UK: Southern GTR train drivers speak in opposition to rail union sell-out deal
Daniel O'Flynn and Paul Mitchell
1 April 2017
Over the past two weeks, Socialist Equality Party (SEP) supporters have distributed copies of the statement “For a unified struggle of drivers and conductors: Vote ‘no’ to the ASLEF sell-out deal at UK’s Southern GTR rail!” to rail workers at depots in London, Brighton and the Midlands.
They were warmly received by drivers, conductors and dispatch staff throughout the Southern GTR franchise and its London Midland sister franchise, who are opposed to the forced elimination of the role of the conductor and the introduction of unsafe Driver Only Operated trains (DOO).
In February—after conducting many strikes in opposition to DOO—Southern GTR drivers voted down a rotten sell-out deal reached by ASLEF with management. That deal fully accepted the introduction of DOO. Within a month, the union concocted another rotten deal—once again accepting DOO and all the attacks it entails—with the ballot result to be announced April 3.
In wide-ranging discussions, rail workers expressed their discontent with the government, Southern GTR and the divisive policies of the trade unions. The SEP's call for a unified struggle of all rail staff against the Conservative government-backed attacks on jobs and working conditions, and the necessity for a fight against ASLEF’s collaboration in imposing DOO, was listened to attentively by many workers.
At London Victoria station, one driver who opposed the new ASLEF deal said the union leadership acted in their own interests, “not in the interests of its members.” He said he had concluded from many years of experience with the trade unions that they operate a “divide and conquer policy” over their members.
Another driver described the issues as “we pay their [the union leaderships’] wages and they have to do what we tell them.” He said that if the union leaders would not do so, “then we have to fight and force them to do what we want.” After discussing the call in the SEP statement for rank and file committees independent of the trade unions to be established, he responded that this “would be very difficult,” adding it would be a “hard” fight. He said he would read the statement “with interest.”
Another driver said he had “already voted ‘No,’ but we need leaders who will fight. That means changing the leadership of ASLEF.”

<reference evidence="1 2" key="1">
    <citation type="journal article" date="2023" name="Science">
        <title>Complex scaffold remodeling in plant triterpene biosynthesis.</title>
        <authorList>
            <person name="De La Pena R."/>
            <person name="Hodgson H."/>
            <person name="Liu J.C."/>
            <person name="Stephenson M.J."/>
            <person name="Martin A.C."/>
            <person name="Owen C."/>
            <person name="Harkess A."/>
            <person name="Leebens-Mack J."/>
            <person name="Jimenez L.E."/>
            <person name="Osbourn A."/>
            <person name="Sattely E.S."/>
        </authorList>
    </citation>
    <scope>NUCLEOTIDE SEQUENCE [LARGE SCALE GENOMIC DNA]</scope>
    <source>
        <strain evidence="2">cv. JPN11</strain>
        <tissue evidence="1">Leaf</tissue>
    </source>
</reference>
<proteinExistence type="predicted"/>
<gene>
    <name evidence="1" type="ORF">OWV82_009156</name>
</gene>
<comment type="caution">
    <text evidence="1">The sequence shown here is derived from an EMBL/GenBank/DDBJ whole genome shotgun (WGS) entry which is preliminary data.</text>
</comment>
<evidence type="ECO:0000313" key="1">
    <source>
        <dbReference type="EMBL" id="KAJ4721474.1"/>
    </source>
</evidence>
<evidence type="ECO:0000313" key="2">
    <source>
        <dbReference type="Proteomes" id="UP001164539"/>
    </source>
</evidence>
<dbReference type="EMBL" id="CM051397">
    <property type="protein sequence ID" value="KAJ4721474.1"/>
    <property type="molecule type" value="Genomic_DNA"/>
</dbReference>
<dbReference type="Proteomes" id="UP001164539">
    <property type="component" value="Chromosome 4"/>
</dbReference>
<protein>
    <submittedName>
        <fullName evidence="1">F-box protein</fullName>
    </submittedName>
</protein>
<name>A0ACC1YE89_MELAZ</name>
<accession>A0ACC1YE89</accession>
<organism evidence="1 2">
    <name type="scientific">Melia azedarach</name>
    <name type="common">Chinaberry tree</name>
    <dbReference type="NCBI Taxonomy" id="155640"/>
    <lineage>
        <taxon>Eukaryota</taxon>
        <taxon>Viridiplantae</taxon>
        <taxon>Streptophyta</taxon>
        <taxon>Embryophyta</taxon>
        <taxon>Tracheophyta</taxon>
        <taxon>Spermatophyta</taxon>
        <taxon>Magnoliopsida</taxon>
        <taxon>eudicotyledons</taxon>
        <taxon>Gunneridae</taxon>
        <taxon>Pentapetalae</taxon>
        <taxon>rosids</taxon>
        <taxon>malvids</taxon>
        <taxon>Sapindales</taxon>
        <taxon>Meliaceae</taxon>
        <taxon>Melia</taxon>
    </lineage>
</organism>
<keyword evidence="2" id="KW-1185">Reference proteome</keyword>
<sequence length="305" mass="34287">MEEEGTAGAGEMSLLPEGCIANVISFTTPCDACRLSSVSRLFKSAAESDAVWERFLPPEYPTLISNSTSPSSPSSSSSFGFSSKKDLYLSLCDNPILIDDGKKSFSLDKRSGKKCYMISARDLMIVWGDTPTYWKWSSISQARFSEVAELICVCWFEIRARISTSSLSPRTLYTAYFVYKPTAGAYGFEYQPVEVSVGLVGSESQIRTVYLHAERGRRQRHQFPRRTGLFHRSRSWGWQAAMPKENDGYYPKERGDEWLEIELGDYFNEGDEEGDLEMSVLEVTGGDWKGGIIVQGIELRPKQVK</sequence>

Referring to DOO, a driver said he too had voted “No” because he would not be forced to work “under these terrible conditions.” Another said he voted already and it was for “No,” "even though the union said vote ‘Yes,’ because after DOO it’s driverless. The fight is now.”
A Southeastern trains driver (part of the same franchise working out of London Victoria) agreed the task was “uniting all the staff from different companies, but why is it not done already?” he asked. The driver said he was “surprised” by the SEP’s attitude to ASLEF, but “would read the statement.”
Another driver opposed to the sell-out explained the reason he voted “Yes” was because, if “we were just fighting the company that would be different but we are not, we are fighting the government." He argued that if the government fined the union then, “we can't win on our own.”
Another Southern driver said it was not only rail workers being hit, “It is also the National Health Service that is under attack.”
Workers at GTR’s sister franchise, London Midland, told campaigners that the SEP statement had been seen by many rail workers and been printed out and distributed throughout the rail network. It had also been circulated via social media.
At the main depot in Brighton on the south coast of England, drivers and conductors working for Southern Rail expressed their opposition to attacks by the employers and the failure of the unions to oppose them.
Conductor Jeni said, “We’re really together here against what’s happening. Everyone knows the bosses have sacked conductors across the country on one [train] line after the other. Here in Southern many trains are driver-only already. The unions have stood by and let it happen.”
“Last year Southern Rail made 27 percent profit. How come they get all the money and then want to drive us into the ground?”
Jamie, a driver, said he had already voted “No” to the latest ASLEF deal. “For years drivers and conductors were kept apart. Now we have come together. I think that’s because drivers realise trains could be run without drivers too. We need to find a different way to get back at the train companies because what has been going on hasn’t worked.”
“It’s the same at the council where my wife works. She is at risk in her job. They are destroying the services people depend on and handing them over to private companies who are only interested in making money. Something has to give.
“I think your ideas about action committees are good. We have to do something different. Get working class people to stand up and see they don’t have to put up with all the rubbish being thrown at them and to understand they are able to take control.”
SEP campaigners also distributed among rail workers hundreds of copies of the statement demanding the release of the 13 Indian Maruti Suzuki workers. These have been framed-up and sentenced to life sentences by the auto giant. Many drivers and conductors expressed concern about the fate of the Suzuki workers, and said they would sign the online petition demanding their release.